Can Public Opinion Check Presidential Power?

by | Mar 8, 2017


The concentration of power in the United States presidency has had a good run over the last few decades. This concentration of power is evident in presidents pursuing war after war without the constitutionally-required congressional declaration of war or even a congressional vote on an authorization for use of military force (AUMF). It is also evident in presidents using executive orders and regulations to bypass the legislative process.

President Barack Obama was up-front about his desire to use expansive executive power to bypass the Congress when he said before a Cabinet meeting in January of 2014, “I’ve got a pen, and I’ve got a phone.” The pen, Obama explained, he could use to “sign executive orders and take executive actions and administrative actions” without any involvement of Congress. The phone, he said, he could use to build support for his unilateral actions.

Yet, there does appear to be significant disapproval of increasing presidential power. Pew Research Center poll results indicate large majorities of Americans questioned in August and February said that it is too risky to give US presidents more power to deal directly with many of the country’s problems.

But, something interesting is revealed when the numbers are broken down by party affiliation. In August, when a Democrat was president and most polls and pundit predictions were saying a Democrat would win the November election, the opposition to increasing presidential powers was much higher, at 82 percent, among Republican and Republican-leaning individuals than the 66 percent among Democratic and Democratic-leaning individuals. Move forward a few months to February after a Republican became president and the numbers just about reverse to 65 percent on the Republican side and 87 percent on the Democratic side.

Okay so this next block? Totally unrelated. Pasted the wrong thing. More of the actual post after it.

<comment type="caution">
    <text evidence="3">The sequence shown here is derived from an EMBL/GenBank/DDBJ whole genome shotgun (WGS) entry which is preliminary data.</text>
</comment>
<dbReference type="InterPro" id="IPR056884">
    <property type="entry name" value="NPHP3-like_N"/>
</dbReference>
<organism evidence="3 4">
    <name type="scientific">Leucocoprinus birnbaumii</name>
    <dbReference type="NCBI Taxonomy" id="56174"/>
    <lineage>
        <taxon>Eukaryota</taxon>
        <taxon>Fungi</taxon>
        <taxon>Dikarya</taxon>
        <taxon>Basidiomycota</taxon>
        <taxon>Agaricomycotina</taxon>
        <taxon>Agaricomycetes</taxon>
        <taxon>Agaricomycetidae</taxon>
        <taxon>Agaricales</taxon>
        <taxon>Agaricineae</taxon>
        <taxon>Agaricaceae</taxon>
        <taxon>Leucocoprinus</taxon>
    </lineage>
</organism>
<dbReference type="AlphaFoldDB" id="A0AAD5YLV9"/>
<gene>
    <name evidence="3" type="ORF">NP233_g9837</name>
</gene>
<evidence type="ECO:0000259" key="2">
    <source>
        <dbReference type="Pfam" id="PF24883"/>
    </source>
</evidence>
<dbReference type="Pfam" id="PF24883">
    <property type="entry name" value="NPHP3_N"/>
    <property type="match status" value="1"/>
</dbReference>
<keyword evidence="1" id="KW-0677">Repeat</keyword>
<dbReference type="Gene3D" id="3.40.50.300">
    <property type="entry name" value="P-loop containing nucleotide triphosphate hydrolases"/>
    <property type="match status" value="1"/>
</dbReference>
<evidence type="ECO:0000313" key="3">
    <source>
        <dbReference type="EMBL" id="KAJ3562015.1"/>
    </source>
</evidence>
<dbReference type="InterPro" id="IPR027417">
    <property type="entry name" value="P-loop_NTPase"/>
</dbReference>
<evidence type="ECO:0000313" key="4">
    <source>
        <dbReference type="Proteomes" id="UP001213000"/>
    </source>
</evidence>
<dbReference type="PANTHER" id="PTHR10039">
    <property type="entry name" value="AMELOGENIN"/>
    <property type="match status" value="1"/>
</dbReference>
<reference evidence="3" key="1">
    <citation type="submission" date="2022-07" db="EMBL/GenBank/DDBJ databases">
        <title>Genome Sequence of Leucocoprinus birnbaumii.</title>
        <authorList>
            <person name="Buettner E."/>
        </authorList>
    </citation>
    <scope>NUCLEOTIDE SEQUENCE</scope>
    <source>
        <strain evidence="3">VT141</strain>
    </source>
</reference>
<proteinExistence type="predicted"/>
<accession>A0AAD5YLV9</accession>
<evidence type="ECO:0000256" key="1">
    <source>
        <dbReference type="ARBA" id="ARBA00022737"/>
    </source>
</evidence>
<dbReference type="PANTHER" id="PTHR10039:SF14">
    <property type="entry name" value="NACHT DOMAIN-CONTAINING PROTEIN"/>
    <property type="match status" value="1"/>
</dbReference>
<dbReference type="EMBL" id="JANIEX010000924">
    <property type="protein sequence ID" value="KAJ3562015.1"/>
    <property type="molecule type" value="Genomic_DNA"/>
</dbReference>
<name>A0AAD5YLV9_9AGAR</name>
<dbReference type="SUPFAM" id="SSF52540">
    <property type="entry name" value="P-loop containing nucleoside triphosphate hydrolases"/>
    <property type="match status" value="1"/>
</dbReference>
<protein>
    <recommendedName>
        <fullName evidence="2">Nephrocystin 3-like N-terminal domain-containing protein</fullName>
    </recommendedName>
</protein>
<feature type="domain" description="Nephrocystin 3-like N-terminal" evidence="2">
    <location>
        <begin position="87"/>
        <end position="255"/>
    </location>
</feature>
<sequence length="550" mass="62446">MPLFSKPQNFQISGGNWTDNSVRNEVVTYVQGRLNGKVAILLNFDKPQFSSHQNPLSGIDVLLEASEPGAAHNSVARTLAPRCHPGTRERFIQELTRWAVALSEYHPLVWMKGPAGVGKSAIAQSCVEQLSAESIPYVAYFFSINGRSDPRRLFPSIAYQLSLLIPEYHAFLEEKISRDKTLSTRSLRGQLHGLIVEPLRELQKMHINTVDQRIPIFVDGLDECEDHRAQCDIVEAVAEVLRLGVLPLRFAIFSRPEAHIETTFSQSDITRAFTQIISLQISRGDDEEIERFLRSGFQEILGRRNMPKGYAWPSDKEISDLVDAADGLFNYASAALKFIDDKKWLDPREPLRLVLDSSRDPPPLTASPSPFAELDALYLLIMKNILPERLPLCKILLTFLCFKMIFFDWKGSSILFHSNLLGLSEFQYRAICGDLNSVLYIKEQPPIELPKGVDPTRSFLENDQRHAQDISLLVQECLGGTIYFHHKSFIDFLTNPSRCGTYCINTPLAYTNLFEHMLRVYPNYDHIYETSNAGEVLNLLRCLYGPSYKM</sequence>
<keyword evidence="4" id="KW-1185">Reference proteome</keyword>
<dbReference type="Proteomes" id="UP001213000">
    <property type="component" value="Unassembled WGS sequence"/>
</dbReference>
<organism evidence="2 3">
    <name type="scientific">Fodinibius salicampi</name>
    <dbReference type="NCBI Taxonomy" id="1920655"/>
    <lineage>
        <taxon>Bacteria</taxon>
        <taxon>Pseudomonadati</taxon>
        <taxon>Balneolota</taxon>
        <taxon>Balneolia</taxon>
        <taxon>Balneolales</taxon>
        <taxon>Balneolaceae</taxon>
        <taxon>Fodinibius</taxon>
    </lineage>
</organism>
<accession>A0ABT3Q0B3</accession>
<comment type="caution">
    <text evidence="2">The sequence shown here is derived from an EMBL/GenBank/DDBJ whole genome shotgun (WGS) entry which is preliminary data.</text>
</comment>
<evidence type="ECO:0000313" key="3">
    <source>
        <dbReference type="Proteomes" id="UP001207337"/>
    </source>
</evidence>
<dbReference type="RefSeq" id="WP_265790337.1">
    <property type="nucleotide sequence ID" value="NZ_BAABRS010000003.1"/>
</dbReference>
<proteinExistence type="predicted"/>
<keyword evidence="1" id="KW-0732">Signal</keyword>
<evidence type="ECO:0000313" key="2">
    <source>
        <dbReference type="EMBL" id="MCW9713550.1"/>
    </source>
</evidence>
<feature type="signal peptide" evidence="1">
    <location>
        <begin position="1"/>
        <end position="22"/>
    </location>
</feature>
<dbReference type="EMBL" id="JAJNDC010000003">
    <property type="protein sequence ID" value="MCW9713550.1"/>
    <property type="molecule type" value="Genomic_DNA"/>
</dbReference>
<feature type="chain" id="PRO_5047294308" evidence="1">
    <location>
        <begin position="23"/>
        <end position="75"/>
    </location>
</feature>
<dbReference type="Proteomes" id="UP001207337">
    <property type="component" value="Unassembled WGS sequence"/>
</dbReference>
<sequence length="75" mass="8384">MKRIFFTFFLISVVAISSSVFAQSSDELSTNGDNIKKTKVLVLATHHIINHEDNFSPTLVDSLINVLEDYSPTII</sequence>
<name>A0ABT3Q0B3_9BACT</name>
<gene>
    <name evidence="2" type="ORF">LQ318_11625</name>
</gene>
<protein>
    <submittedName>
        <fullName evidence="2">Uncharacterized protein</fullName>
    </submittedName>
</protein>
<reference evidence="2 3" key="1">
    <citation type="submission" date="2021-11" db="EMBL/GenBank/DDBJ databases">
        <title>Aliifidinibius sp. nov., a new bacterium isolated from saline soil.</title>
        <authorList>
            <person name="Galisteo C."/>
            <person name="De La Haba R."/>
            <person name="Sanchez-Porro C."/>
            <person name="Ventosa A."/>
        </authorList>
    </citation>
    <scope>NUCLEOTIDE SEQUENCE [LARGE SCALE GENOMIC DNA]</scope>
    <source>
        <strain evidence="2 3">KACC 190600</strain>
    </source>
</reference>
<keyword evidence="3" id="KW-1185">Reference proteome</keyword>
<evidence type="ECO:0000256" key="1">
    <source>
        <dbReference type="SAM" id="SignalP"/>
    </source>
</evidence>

If people would be steadfast in their opposition to increasing presidential power instead of shifting to become proponents of power expansion when their “team” is in charge, there would be much more reason for optimism that the growth of presidential power will stop expanding or will even be cut back. Such a firming of conviction against increasing presidential powers would deprive presidents, whatever their political parties, of much of the power of “a phone” that Obama said is important in asserting unilateral executive power.

One thing that could cause the opposition to increasing presidential power to solidify is more people coming to understand that presidents, irrespective of their party labels, seek to increase power to benefit the few at the expense of the many. A president can be counted on to throw a few scraps now and then to the people who identify with his party to keep their support. But, he can also be counted on to focus on using government power to achieve the goals of himself, people connected to his administration, and powerful special interests.


  • Adam Dick

    Adam worked from 2003 through 2013 as a legislative aide for Rep. Ron Paul. Previously, he was a member of the Wisconsin State Board of Elections, a co-manager of Ed Thompson's 2002 Wisconsin governor campaign, and a lawyer in New York and Connecticut.

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